Acting legally, even within the specific framework of regulatory procedures, is not necessarily a defense to antitrust allegations of abuse of dominance. That's the clear--and perhaps startling-- message from the European General Court's July 2010 judgment in AstraZeneca v. European Commission.
The decision confirmed the European Commission's (EC) 2005 ruling that AstraZeneca, a pharmaceutical company, had abused its dominant position in the market for proton pump inhibitors (PPIs), drugs used to combat conditions such as ulcers and acid reflux. The court also upheld a EUR52.5 million fine imposed on AstraZeneca (AZ).
"The court ruled that a dominant undertaking cannot use regulatory procedures to prevent or hinder market entry for competitors," says Richard Eccles, a partner at Bird & Bird. "Any such use of regulatory procedures must be related to competition on the merits by the dominant undertaking or otherwise be supported by objective justification in order not to be an abuse."
Perhaps as significantly, the court also ruled that dominant companies that make misrepresentations to regulators may face antitrust penalties if the misrepresentations have the effect of restricting competition. The liabilities attach even if the regulatory scheme contains its own sanctions for such conduct.
"The court's reasoning here is a good victory for the commission. It amounts to a statement that abuse of dominance is not a closed category," says David Marks, a partner at CMS Cameron McKenna.
AZ pioneered the development of PPIs with its introduction of Losec, on which it held a patent, in the late 1980s.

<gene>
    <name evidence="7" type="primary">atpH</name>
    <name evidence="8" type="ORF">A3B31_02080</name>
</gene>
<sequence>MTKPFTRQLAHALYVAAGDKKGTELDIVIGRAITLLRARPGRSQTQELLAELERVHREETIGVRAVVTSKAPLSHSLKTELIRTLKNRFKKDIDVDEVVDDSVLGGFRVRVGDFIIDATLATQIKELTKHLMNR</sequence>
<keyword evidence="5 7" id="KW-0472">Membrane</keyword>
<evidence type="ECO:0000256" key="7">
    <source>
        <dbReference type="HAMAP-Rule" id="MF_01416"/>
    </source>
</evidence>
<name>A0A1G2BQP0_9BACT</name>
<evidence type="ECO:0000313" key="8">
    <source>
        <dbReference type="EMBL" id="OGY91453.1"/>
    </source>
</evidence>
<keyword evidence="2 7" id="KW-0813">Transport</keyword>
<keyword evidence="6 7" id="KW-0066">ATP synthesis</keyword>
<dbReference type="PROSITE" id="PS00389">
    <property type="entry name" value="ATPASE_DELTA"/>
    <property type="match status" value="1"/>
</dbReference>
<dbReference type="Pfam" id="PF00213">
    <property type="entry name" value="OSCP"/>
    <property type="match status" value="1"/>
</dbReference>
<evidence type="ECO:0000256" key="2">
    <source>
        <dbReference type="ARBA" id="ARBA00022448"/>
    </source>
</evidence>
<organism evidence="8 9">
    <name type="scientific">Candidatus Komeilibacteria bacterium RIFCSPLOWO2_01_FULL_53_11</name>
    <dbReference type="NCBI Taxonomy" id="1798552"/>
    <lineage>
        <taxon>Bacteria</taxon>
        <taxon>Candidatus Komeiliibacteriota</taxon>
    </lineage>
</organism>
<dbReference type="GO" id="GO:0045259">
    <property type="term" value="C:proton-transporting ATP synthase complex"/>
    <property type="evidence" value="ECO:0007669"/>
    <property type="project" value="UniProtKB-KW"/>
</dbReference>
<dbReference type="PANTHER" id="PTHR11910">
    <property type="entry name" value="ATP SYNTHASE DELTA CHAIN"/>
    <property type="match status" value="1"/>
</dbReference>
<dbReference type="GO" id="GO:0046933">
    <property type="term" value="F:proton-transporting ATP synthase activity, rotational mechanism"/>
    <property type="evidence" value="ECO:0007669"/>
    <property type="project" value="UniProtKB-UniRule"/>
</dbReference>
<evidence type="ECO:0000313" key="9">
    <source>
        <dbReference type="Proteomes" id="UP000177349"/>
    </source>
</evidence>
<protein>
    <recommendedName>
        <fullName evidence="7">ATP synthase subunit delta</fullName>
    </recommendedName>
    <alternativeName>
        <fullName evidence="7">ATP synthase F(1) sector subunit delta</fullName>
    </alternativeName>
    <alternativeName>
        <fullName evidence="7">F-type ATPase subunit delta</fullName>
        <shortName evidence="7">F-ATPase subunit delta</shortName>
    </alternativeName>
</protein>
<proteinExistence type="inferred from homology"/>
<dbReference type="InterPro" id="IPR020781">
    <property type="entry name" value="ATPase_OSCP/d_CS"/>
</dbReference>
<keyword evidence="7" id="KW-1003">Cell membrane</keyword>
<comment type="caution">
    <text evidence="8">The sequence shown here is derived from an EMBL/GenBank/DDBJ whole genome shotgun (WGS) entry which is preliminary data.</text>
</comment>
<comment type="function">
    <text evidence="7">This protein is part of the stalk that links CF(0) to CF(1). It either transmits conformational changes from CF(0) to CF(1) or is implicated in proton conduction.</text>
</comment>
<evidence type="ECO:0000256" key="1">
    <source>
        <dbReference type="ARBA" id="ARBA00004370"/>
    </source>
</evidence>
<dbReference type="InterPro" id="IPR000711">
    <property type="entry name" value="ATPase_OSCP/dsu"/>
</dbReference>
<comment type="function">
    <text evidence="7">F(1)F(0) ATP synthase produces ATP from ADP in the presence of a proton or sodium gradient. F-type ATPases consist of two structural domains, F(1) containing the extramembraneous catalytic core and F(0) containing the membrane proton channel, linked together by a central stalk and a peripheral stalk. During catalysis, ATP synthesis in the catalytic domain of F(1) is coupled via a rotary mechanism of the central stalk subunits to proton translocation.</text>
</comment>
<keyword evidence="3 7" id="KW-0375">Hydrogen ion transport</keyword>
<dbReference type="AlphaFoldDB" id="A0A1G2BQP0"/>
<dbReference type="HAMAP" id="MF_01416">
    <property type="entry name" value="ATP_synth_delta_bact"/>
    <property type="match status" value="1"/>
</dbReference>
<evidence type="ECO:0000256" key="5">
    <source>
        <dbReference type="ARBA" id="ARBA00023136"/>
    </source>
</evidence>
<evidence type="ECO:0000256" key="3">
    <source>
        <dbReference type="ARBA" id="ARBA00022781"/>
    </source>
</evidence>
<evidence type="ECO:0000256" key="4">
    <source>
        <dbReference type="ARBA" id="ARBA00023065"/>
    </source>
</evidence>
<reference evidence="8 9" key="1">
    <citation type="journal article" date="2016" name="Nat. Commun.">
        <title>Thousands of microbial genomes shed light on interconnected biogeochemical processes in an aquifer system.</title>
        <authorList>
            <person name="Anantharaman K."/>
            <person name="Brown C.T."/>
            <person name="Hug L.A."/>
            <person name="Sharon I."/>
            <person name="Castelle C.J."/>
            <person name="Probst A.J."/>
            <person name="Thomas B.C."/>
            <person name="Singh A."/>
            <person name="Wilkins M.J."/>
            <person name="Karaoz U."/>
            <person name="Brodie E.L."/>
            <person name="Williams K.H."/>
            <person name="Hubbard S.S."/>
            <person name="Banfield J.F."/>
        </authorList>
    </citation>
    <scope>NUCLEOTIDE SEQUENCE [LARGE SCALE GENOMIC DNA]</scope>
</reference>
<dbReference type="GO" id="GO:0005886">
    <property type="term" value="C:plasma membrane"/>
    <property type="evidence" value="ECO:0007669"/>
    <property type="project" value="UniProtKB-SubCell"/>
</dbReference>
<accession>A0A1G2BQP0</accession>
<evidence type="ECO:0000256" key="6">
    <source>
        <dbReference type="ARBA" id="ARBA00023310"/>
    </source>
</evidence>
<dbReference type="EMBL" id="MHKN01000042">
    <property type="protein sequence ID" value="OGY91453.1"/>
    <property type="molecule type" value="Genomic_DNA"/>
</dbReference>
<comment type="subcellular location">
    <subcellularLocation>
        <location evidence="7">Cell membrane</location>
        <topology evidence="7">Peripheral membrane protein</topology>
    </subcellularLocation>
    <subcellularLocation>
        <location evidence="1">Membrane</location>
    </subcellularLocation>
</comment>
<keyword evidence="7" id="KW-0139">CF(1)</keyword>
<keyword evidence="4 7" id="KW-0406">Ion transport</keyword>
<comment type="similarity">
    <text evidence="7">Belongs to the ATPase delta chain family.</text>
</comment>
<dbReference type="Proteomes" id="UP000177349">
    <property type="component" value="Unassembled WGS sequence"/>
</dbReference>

"It was the biggest drug in the world at the time," Marks says.
Taking advantage of its first-to-market position in PPIs, AZ held a dominant position in Belgium, The Netherlands, Sweden, Denmark, the U.K. and Germany, where it had a market share of 55 percent to 100 percent through most of
Naturally, the generic drug manufacturers had their eyes on the market, eagerly looking forward to the expiration of the Losec patent. Under European rules, new entrants seeking approval to market their drugs could rely on the pharmacological and toxicological tests and clinical trials filed by AZ to show that their products were essentially similar to the original and therefore eligible for marketing authorization.
Realizing this, AZ ceased marketing Losec capsules in Denmark, Norway and Sweden and began selling Losec tablets instead. Simultaneously, the company deregistered the marketing authorizations for the capsules.
"Because the generics could rely on the clinical trials for the capsules only while the authorizations existed, the deregistrations prevented AZ's competitors from using its original tests as benchmarks for their own authorizations," Eccles says.
European rules also allow patent holders to apply for a supplementary protection certificate (SPC) extending the validity of their patents for five years. The term is limited to the lesser of five years from patent expiration and 15 years from the first European marketing authorization.
In its SPC application for Losec, AZ claimed March 1988 as the first marketing authorization date, but the EC proved that France had issued an authorization in 1987.
"This resulted in AZ gaining an additional period of protection for Losec in some countries and excluding the possibility of generic competition for a period of several months longer than was justified under the SPC system," Eccles says.